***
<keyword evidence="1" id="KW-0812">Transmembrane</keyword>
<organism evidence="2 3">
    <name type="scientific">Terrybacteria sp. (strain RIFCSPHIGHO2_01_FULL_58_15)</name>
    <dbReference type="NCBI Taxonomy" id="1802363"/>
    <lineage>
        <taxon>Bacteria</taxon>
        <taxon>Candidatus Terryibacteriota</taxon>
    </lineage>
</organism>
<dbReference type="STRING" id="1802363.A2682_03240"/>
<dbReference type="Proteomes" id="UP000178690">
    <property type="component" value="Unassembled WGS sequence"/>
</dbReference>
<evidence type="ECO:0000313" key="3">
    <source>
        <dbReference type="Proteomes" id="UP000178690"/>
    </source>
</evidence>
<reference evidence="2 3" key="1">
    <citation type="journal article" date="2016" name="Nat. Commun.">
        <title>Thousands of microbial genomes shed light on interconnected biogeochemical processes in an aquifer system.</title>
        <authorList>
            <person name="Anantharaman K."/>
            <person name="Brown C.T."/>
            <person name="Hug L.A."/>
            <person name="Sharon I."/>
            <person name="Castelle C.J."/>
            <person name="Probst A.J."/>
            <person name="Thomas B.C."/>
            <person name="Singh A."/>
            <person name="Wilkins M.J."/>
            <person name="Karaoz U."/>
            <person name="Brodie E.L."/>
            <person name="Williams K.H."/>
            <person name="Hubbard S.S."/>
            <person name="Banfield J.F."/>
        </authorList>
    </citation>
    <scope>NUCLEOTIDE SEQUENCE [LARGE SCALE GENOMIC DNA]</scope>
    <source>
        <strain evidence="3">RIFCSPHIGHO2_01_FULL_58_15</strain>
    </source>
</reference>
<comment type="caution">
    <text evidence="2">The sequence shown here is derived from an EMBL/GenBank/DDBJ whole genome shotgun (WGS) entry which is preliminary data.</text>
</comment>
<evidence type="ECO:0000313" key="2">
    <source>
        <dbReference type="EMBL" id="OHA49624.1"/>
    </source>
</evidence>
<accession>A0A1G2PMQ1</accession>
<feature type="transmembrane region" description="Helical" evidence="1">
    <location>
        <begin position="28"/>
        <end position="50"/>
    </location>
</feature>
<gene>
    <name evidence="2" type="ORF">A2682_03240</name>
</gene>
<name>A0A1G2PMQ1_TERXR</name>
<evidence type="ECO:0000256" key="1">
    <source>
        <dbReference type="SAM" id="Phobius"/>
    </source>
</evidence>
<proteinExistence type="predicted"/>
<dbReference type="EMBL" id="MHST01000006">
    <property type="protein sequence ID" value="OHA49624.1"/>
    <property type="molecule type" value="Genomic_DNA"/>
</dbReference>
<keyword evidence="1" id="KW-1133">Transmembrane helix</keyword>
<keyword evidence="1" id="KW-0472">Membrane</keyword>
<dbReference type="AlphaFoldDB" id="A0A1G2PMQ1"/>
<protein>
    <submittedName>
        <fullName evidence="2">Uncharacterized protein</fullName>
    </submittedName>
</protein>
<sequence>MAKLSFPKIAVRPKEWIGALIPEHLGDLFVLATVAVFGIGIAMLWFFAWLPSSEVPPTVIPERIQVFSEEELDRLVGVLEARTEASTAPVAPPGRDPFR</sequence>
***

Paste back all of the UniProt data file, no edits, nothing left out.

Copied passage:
<keyword evidence="1" id="KW-0812">Transmembrane</keyword>
<organism evidence="2 3">
    <name type="scientific">Terrybacteria sp. (strain RIFCSPHIGHO2_01_FULL_58_15)</name>
    <dbReference type="NCBI Taxonomy" id="1802363"/>
    <lineage>
        <taxon>Bacteria</taxon>
        <taxon>Candidatus Terryibacteriota</taxon>
    </lineage>
</organism>
<dbReference type="STRING" id="1802363.A2682_03240"/>
<dbReference type="Proteomes" id="UP000178690">
    <property type="component" value="Unassembled WGS sequence"/>
</dbReference>
<evidence type="ECO:0000313" key="3">
    <source>
        <dbReference type="Proteomes" id="UP000178690"/>
    </source>
</evidence>
<reference evidence="2 3" key="1">
    <citation type="journal article" date="2016" name="Nat. Commun.">
        <title>Thousands of microbial genomes shed light on interconnected biogeochemical processes in an aquifer system.</title>
        <authorList>
            <person name="Anantharaman K."/>
            <person name="Brown C.T."/>
            <person name="Hug L.A."/>
            <person name="Sharon I."/>
            <person name="Castelle C.J."/>
            <person name="Probst A.J."/>
            <person name="Thomas B.C."/>
            <person name="Singh A."/>
            <person name="Wilkins M.J."/>
            <person name="Karaoz U."/>
            <person name="Brodie E.L."/>
            <person name="Williams K.H."/>
            <person name="Hubbard S.S."/>
            <person name="Banfield J.F."/>
        </authorList>
    </citation>
    <scope>NUCLEOTIDE SEQUENCE [LARGE SCALE GENOMIC DNA]</scope>
    <source>
        <strain evidence="3">RIFCSPHIGHO2_01_FULL_58_15</strain>
    </source>
</reference>
<comment type="caution">
    <text evidence="2">The sequence shown here is derived from an EMBL/GenBank/DDBJ whole genome shotgun (WGS) entry which is preliminary data.</text>
</comment>
<evidence type="ECO:0000313" key="2">
    <source>
        <dbReference type="EMBL" id="OHA49624.1"/>
    </source>
</evidence>
<accession>A0A1G2PMQ1</accession>
<feature type="transmembrane region" description="Helical" evidence="1">
    <location>
        <begin position="28"/>
        <end position="50"/>
    </location>
</feature>
<gene>
    <name evidence="2" type="ORF">A2682_03240</name>
</gene>
<name>A0A1G2PMQ1_TERXR</name>
<evidence type="ECO:0000256" key="1">
    <source>
        <dbReference type="SAM" id="Phobius"/>
    </source>
</evidence>
<proteinExistence type="predicted"/>
<dbReference type="EMBL" id="MHST01000006">
    <property type="protein sequence ID" value="OHA49624.1"/>
    <property type="molecule type" value="Genomic_DNA"/>
</dbReference>
<keyword evidence="1" id="KW-1133">Transmembrane helix</keyword>
<keyword evidence="1" id="KW-0472">Membrane</keyword>
<dbReference type="AlphaFoldDB" id="A0A1G2PMQ1"/>
<protein>
    <submittedName>
        <fullName evidence="2">Uncharacterized protein</fullName>
    </submittedName>
</protein>
<sequence>MAKLSFPKIAVRPKEWIGALIPEHLGDLFVLATVAVFGIGIAMLWFFAWLPSSEVPPTVIPERIQVFSEEELDRLVGVLEARTEASTAPVAPPGRDPFR</sequence>